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Reeves v. St. Leonard

Court of Appeals of Ohio, Second District, Montgomery

September 1, 2017

CLIFFORD REEVES, et al. Plaintiffs-Appellants
ST. LEONARD, et al. Defendants-Appellees

         Civil Appeal from Common Pleas Court T.C. NO. 16-CV-1736

          AARON G. DURDEN, Attorney for Plaintiff-Appellants.

          C. JESSICA PRATT, Attorney for Defendants-Appellees.


          FROELICH, J.

         {¶ 1} Clifford and Deborah Reeves[1] appeal from a judgment of the Montgomery County Court of Common Pleas, which granted summary judgment to St. Leonard, Franciscan Living Communities, and The Franciscan at St. Leonard's (collectively, "the St. Leonard Defendants"). For the following reasons, the trial court's judgment will be affirmed.

         I. Background and Procedural History

         {¶ 2} Between November 2014 and April 2015, Clifford Reeves was a member of The Franciscan Center, a fitness center at St. Leonard's residential community, and he attended two or three times per week to participate in yoga classes. At 12:50 p.m. on April 9, 2015, Reeves arrived at The Franciscan Center for a 1:00 p.m. yoga class. Reeves entered the front door, walked across the short (approximate four feet) carpeted area to the front desk in the lobby area, and signed in. Reeves then walked past the front desk and toward the hallway to get to the yoga class. As Reeves stepped off the carpet onto the hardwood flooring, he slipped and fell. At the time of Reeves's fall, an employee, Brandy Gillispie, was mopping the floor in the large lobby area. Reeves had noticed Gillispie, but had not seen any "wet floor" signs.

         {¶ 3} Several individuals came to Reeves's aid after his fall. Reeves was transported to the hospital by ambulance. He apparently suffered serious injuries to his right knee, right hip, right shoulder, head, and back.

         {¶ 4} In April 2016, the Reeveses brought a personal injury action against the St. Leonard Defendants. The St. Leonard Defendants subsequently filed a motion for summary judgment, arguing that (1) Reeves was aware that the floor was being mopped and (2) an employee had placed adequate warning signs notifying Reeves of the danger of wet floors. The St. Leonard Defendants supported their motion with the deposition transcripts of Reeves and Gillispie and the affidavits of Janis Loomis, another participant in the yoga class, and Jack Harless, Director of Wellness at The Franciscan Center.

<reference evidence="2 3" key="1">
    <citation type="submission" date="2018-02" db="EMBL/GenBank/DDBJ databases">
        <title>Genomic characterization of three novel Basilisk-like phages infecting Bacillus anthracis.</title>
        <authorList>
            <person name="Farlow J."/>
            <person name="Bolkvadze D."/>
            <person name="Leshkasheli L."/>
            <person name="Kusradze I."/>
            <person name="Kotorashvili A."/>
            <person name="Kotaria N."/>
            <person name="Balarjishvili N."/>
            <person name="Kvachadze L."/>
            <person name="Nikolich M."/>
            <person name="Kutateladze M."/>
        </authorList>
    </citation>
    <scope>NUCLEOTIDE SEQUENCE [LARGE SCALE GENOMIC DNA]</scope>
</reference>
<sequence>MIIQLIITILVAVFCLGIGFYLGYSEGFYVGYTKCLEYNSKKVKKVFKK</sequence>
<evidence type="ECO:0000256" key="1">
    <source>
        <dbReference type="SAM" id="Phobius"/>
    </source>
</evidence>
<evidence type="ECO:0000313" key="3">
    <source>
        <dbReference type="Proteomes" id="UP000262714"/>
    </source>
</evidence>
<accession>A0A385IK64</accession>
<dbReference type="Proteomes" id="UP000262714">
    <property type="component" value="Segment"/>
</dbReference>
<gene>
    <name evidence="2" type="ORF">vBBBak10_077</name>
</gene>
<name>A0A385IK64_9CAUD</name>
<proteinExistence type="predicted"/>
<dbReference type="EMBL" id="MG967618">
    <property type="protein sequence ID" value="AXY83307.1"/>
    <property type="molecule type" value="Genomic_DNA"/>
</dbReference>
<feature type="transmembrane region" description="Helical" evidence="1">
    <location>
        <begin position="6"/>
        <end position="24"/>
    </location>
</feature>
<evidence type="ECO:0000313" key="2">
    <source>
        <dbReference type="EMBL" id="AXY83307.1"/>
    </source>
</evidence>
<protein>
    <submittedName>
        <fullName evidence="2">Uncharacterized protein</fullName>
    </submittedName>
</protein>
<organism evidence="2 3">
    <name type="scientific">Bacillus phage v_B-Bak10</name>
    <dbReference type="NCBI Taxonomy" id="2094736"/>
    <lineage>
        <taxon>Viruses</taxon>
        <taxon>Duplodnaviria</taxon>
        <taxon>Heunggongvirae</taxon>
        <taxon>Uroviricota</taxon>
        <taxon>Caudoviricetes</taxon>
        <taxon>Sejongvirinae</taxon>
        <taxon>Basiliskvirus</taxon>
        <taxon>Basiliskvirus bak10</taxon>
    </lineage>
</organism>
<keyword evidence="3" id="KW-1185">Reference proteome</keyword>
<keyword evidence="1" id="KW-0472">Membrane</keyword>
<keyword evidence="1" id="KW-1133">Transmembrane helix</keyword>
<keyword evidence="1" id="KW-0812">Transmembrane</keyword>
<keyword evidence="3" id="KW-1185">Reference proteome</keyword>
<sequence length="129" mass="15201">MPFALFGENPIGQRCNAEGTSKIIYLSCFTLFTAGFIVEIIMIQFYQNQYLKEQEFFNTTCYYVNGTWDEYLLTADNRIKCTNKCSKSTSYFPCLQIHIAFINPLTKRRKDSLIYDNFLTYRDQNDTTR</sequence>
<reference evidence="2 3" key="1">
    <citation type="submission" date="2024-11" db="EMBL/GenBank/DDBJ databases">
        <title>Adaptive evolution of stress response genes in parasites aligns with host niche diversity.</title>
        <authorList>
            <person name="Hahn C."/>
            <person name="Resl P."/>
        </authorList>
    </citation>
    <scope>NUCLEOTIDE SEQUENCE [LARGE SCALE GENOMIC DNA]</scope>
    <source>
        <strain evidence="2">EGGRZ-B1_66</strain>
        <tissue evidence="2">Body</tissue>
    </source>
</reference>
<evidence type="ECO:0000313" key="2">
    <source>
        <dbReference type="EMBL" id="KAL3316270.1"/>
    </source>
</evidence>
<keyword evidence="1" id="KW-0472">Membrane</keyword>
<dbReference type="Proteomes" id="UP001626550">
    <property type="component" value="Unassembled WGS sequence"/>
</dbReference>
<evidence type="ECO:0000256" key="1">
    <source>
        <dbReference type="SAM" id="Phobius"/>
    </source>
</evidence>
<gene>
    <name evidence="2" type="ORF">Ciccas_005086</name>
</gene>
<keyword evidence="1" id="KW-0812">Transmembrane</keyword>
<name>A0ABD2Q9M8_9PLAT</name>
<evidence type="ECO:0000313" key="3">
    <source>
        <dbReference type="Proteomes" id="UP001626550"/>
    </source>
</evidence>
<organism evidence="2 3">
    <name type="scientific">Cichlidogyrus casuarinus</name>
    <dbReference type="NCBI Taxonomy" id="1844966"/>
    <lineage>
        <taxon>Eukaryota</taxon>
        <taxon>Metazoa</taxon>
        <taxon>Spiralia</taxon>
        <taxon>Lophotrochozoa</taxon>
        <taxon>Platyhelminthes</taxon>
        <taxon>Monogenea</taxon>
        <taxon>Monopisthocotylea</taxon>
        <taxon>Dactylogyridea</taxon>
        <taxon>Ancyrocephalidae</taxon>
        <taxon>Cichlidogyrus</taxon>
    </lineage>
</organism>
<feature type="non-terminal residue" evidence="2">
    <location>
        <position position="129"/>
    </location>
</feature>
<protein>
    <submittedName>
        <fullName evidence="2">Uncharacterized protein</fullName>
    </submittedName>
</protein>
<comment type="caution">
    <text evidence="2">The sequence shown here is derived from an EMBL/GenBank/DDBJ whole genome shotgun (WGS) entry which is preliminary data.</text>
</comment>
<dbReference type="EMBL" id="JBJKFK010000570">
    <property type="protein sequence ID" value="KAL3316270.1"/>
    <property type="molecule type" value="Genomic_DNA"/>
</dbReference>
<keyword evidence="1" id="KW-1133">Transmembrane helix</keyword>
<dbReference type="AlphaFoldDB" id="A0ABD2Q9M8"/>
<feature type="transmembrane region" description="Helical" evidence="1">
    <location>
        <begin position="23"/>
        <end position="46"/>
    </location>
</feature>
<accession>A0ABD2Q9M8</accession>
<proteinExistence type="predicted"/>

{¶ 5} The Reeveses opposed the motion, arguing that attendant circumstances caused him not to see the "wet floor signs and that Gillispie created a hazard that caused his injuries. Reeves attached unauthenticated photographs of the lobby area, his own affidavit, and the affidavit of his attorney.

         {¶ 6} On February 10, 2017, the trial court granted the St. Leonard Defendants' summary judgment motion. The trial court described the issue before it as "whether Mr. Reeves himself was aware of the hazard posed by the wet floor and/or Defendants adequately discharged their obligations to warn Mr. Reeves of that hazard, thus making the floor's hazardous condition open and obvious." The trial court rejected Reeves's claim that attendant circumstances existed to reduce his care, stating that Reeves had provided "no specifics" as to anything that may have distracted his attention from the freshly mopped floor. The trial court further concluded that the hazard posed by the wet floor was open and obvious, reasoning that Reeves had seen Gillispie mopping the floor before he fell and there was no genuine issue of material fact that visible "wet floor signs were in place prior to Reeves's fall. The trial court found "not well taken" Reeves's attempts to "discredit" the testimony of Loomis and Gillispie that "wet floor" signs were in close proximity to where Reeves fell.

         {¶ 7} The Reeveses appeal from the trial court's judgment.

         II. Summary Judgment Standard

         {¶ 8} Pursuant to Civ.R. 56(C), summary judgment is proper when (1) there is no genuine issue as to any material fact, (2) the moving party is entitled to judgment as a matter of law, and (3) reasonable minds, after construing the evidence most strongly in favor of the nonmoving party, can only conclude adversely to that party. Zivich v. Mentor Soccer Club, Inc.,82 Ohio St.3d 367, 369-370, 696 N.E.2d 201 (1998). The moving party carries the initial burden of affirmatively demonstrating that no genuine issue of material fact remains to be litigated. Mitseff v. Wheeler,38 Ohio St.3d 112, 115, 526 N.E.2d 798 (1988). To this end, the movant must be able to point to ...

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